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Freed from Needing the Numbers

In grade school I played baseball for several years. Only once did I pitch. After several other pitchers had taken their lumps, the manager summoned me to the mound. It was awful. I threw one ball after another, walking the batters, loading the bases. Then I walked in run after run.

I don't remember if I started crying, but I know I felt like it. I died a dozen deaths that day, my ego mortally wounded each time my pitch skidded in futility to the backstop, each time the umpire yelled out my failure, "Ball four," for all to hear. Finally, after far too long, my coach walked to the mound and mercifully took away the baseball.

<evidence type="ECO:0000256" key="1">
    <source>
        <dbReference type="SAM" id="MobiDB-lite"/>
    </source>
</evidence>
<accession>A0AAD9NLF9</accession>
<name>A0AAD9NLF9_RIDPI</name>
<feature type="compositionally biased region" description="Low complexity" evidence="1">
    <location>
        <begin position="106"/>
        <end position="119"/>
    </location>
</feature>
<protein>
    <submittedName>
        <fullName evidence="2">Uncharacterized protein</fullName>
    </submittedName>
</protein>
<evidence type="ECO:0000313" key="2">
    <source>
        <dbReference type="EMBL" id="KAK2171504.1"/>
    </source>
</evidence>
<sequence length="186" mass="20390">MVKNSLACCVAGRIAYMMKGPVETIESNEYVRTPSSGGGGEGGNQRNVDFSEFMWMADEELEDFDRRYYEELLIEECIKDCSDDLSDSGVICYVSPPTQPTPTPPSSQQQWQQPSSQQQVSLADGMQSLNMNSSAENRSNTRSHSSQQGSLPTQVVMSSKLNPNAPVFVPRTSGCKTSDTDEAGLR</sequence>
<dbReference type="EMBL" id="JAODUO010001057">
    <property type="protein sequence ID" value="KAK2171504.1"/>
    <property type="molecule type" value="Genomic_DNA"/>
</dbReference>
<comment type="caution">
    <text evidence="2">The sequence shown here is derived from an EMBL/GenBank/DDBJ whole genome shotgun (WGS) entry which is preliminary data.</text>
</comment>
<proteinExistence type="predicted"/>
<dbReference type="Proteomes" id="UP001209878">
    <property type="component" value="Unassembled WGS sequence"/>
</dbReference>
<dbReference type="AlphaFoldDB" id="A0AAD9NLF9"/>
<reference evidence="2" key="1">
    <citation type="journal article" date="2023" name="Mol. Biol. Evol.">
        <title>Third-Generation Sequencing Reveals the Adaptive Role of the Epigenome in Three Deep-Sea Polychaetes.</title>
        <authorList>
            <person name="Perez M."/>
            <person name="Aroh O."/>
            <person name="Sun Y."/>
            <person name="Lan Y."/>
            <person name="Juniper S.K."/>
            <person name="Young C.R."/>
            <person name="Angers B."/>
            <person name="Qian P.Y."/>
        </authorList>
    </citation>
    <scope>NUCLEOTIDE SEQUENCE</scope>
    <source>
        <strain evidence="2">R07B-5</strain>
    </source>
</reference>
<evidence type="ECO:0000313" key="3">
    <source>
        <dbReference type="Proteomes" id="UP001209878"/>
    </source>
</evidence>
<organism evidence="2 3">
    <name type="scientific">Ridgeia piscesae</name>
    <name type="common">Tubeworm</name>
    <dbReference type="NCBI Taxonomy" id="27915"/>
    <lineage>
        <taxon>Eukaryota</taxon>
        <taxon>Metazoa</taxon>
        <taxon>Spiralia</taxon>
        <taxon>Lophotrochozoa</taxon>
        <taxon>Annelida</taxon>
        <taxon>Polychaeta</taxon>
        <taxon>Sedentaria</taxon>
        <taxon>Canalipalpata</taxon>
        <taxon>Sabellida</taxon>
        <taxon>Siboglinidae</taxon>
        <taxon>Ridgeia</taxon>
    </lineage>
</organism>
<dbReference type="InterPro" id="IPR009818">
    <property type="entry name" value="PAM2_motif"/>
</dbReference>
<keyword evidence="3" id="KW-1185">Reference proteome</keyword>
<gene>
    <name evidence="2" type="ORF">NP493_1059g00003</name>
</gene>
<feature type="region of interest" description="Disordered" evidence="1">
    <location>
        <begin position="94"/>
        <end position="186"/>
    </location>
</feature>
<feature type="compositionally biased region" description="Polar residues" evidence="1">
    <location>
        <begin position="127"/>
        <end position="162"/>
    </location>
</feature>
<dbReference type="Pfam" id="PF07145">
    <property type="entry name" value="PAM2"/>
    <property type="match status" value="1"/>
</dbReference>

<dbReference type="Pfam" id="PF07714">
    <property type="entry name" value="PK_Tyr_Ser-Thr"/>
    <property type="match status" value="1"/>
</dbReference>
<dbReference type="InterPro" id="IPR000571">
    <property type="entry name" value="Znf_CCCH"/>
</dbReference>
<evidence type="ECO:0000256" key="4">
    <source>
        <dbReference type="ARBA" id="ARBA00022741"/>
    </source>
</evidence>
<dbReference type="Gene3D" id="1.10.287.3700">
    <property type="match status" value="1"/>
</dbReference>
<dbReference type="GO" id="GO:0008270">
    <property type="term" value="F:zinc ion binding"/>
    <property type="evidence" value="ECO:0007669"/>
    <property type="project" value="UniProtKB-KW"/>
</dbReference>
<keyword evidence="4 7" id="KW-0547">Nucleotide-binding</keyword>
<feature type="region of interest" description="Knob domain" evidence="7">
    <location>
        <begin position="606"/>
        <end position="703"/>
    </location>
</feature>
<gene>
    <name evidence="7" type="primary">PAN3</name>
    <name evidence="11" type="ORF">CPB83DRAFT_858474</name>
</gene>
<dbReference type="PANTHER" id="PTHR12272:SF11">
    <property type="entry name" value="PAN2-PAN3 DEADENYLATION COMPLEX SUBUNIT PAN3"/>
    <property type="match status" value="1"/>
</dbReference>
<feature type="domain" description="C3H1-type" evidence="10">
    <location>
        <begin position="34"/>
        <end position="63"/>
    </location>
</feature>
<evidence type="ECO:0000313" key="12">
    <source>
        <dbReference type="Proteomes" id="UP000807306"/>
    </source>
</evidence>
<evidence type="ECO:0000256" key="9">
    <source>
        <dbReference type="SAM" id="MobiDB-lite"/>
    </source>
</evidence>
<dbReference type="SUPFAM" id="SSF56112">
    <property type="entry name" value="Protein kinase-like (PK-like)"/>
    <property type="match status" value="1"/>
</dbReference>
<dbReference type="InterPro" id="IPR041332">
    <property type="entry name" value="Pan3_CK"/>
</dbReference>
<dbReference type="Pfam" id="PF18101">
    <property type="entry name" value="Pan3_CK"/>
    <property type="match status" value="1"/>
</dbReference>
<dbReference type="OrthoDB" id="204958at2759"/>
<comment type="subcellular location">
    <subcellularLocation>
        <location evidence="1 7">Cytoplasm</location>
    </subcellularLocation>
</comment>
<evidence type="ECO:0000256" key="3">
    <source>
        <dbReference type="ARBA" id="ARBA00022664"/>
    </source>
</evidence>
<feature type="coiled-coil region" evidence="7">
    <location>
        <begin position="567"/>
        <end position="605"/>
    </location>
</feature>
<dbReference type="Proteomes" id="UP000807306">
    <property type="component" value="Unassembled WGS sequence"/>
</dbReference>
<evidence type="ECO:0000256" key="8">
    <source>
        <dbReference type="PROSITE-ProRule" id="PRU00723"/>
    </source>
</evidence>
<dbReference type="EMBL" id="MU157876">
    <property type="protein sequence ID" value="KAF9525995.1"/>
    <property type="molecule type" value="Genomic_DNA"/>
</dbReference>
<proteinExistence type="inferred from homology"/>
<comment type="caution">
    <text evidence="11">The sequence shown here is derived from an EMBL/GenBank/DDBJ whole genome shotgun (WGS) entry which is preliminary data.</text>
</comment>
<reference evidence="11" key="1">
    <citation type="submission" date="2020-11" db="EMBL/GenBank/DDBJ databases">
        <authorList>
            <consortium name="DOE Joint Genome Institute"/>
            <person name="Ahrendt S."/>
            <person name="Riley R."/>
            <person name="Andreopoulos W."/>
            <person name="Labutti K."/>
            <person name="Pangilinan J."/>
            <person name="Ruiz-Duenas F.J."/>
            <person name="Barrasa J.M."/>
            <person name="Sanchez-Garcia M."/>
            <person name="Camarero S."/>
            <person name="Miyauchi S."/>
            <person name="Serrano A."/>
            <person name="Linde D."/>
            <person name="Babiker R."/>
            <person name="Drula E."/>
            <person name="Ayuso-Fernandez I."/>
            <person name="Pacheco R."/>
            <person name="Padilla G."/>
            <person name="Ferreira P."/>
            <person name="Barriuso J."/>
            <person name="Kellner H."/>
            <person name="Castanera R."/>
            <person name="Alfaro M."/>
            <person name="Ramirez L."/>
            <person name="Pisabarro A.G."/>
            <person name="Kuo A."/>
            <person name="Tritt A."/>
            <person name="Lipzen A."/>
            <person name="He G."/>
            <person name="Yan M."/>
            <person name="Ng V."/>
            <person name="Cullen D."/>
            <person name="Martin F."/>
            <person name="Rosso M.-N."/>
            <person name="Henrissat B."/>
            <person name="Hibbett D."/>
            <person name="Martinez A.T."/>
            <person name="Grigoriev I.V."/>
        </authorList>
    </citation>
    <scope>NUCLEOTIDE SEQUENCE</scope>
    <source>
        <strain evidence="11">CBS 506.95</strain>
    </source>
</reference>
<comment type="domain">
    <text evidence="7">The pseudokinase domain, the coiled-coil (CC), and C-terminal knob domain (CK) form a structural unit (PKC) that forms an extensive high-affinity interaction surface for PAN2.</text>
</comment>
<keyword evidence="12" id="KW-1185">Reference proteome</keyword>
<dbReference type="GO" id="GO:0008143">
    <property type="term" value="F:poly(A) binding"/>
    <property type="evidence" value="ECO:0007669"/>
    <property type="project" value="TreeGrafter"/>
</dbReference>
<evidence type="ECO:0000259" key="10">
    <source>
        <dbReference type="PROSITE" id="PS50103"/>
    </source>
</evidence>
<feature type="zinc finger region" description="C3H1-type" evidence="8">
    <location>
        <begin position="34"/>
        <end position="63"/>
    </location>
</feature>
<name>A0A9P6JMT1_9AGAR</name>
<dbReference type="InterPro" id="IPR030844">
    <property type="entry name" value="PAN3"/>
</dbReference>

Pastoring a church that is stagnant or declining feels like that. Everyone (including God) is looking to you to save the situation—or a few souls—and you're not doing it. You feel like a fool and a failure; worse, you're doing it in front of an audience.

Sometimes I dream I'm naked in a church meeting. The shame in these dreams is overwhelming. Proverbs ...

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